Bonifacio and the Bus Driver

 

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The physical setting of this ancient city is spectacular. Perched on a small platform mounted above soaring limestone cliffs, this stone village is protected by a huge sheer wall of sandstone, ramparts, and towers. The narrow peninsula juts into the sea and almost encloses the finger of deep water which offers a select few, protection from the elements. Apparently, Bonifacio is the windiest place in France and its location would attest to that.

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But first the port. OK, John wanted to go to the port. Harborside Bonifacio was lined with grand cruisers, enormous yachts, all spectacular water craft, safely harbouring from the terrifying winds we had just experienced on the open water. Apparently, the winds were blowing at 140km/h the previous day which explained why the ferries were cancelled. Our crossing was rough but the distribution of the sick bags was adequate and there were only a few who found it all too much.

We trundled the few hundred metres to the port village and found a café where we had a beer and lunch and watched the passing traffic. John was enchanted. I was bewildered. How were we going to surmount the obstacle that was the bastion of Bonifacio? Hundreds and hundreds of stairs and then a significant walk separated us from our hotel.

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We asked the gendarmes at the port how we should get there as there are five taxis in Bonifacio and they were busy. He suggested we would need to walk. He looked at our luggage, took into consideration our age and propensity for hard work and suggested, “Probably fifty minutes!” Nah…that is not going to happen. I called the hotel for advice.

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They sent a driver. I couldn’t believe our luck. What a terrific hotel. Hotel Santa Teresa, isolated on the end of the peninsula, was just lovely with a special quirkiness and a distinctive sense of style. We were enthralled.

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This fabulous place and just one day..not even. We arrived at lunchtime and our bus was early the next morning. We had to squeeze in as much as we could. We were enthralled with the surroundings and totally entertained wandering the streets of this ninth century fortified citadel.

The night manager was organised to drive us down to the port the following morning to catch the 7:30 bus. He finished at seven so we promised to be in the foyer by 6:45. I was expecting a dapper Tom Hiddleston type character dressed in a suit and tie but there was Eddy dressed in an old pair of dungarees and sandals helping us load our luggage into the back of his farm truck and clamber down the mountain to the port. We were incredibly grateful.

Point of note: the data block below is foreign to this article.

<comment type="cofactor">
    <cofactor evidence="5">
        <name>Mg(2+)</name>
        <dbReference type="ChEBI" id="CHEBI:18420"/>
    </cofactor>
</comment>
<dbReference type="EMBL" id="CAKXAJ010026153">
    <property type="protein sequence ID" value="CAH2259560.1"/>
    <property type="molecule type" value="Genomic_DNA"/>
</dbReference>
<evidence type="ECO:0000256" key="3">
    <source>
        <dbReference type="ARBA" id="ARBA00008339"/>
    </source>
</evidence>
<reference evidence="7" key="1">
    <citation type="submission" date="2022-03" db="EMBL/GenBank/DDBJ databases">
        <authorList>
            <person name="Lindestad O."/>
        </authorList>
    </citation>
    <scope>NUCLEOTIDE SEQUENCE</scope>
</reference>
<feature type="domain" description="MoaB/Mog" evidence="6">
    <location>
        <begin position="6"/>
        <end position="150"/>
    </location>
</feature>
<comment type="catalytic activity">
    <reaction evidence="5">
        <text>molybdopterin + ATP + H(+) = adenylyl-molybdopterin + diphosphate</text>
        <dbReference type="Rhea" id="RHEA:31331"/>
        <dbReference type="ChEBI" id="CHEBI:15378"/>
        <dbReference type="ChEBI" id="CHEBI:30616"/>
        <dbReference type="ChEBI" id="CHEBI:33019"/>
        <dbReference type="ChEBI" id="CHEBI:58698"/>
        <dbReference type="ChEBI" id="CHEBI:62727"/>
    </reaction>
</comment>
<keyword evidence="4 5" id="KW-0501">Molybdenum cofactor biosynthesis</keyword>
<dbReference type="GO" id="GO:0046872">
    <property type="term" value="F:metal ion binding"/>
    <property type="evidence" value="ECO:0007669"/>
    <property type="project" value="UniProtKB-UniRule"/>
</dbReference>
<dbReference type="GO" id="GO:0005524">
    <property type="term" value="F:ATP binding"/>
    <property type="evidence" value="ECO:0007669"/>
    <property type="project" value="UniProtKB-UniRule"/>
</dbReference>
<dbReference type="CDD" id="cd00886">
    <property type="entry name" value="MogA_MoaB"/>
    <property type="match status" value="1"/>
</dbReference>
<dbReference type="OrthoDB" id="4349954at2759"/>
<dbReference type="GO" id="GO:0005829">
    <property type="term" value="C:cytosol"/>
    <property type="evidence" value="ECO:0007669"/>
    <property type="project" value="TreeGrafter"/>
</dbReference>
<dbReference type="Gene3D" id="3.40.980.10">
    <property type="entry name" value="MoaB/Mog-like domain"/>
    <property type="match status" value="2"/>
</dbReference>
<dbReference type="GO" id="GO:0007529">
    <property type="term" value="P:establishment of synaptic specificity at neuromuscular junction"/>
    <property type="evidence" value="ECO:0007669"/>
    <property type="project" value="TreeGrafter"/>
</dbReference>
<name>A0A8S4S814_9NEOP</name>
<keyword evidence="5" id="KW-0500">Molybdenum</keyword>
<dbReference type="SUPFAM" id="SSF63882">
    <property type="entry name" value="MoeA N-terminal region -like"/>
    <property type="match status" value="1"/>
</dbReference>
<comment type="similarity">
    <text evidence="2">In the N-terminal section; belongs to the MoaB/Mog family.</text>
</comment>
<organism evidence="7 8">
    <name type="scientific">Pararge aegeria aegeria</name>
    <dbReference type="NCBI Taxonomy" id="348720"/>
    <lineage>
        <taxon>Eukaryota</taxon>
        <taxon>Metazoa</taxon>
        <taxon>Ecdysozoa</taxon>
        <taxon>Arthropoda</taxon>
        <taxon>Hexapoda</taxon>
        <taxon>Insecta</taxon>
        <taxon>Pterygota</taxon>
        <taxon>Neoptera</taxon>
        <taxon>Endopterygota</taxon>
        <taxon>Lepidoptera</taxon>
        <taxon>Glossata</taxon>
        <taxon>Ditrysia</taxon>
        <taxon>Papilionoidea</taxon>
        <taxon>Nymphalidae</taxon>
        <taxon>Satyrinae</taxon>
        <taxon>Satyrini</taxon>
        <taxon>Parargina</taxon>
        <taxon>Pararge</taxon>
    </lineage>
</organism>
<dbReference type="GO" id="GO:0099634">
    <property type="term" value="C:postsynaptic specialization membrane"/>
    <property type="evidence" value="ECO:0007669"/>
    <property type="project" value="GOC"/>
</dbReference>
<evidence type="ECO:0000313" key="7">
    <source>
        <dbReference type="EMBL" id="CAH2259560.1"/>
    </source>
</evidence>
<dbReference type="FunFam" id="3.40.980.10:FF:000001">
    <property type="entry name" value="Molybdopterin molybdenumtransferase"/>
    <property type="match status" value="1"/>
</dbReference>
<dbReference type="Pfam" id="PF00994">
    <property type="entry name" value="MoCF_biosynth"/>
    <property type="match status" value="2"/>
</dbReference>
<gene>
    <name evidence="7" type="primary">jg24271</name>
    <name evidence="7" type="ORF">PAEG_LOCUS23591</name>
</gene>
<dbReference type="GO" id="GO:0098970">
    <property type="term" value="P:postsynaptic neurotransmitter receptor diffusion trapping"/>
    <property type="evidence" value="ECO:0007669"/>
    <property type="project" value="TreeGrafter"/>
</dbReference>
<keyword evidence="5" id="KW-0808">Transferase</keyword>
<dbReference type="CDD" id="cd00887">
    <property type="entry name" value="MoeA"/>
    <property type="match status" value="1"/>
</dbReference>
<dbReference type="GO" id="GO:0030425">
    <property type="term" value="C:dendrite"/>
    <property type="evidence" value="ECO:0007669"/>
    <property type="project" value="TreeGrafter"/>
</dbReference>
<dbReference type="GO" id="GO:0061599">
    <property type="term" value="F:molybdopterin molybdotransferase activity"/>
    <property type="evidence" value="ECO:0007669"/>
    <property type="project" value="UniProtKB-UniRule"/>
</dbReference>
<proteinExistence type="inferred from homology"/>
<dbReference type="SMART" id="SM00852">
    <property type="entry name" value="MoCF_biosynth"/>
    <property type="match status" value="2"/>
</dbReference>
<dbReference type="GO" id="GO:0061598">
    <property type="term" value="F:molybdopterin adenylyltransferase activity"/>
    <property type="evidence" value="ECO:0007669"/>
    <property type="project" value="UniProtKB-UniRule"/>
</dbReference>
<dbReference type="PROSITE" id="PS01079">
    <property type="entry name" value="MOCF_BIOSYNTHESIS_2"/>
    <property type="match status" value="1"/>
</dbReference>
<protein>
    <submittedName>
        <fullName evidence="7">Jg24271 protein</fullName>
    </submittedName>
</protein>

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There was some discussion between Eddy and the bus driver so I assume he told him we would be getting the connecting bus at Porto Vecchio. Of course, it was a bit early and we asked the bus driver how much time before we left. It was the 7:30 bus but this is Corsica and it is summer. He was probably our age maybe even a bit older and his English was about as good as our French- pathetic!! He didn’t quite get our drift so called on a young woman, Mathilde, to translate.

The bus will leave in ten minutes. Get on now.

We sat patiently. Again the bus left ten minutes before the timetabled departure. We were not complaining. Surely we would get the connection.

We arrived in Porto Vecchio with a few minutes to spare but before we reached the port where we could see the connecting bus waiting we suddenly stopped. The bus driver spoke to Mathilde. We were to get out here, go to the café across the road and get a coffee. Ten minutes! That’s all!

John was concerned about our luggage. The driver shook his head and indicated the café. Obviously…coffee first!!! This man understood. He could see. He knew. Coffee first!

We sat and made small talk with Mathilde and had almost finished our coffee (espresso-so not a lot to finish) when the bus driver appeared. He grabbed the saucer with the bill and money on it, strode to the counter, there was a brief exchange and returned with the change which he gave to John. Without actually manhandling us we were coaxed out of the coffee shop and on to the bus for Bastia.

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Our day was going very well. We had our coffee, we had made the connecting bus and we had made a new friend. Mathilde agreed to be our personal guide. She assisted with the negotiations regarding the hire car, took us for a walk around the markets at Bastia, directed us on the scenic route towards our destination and introduced us to a delicious pancake-like delicacy at lÏle-Rousse which I think was made with chestnut flour and had an orange flavour.  We happily took her to lunch and then to her place of work which happened to be almost next door to our hotel in Algajola. All up, a wonderful day.

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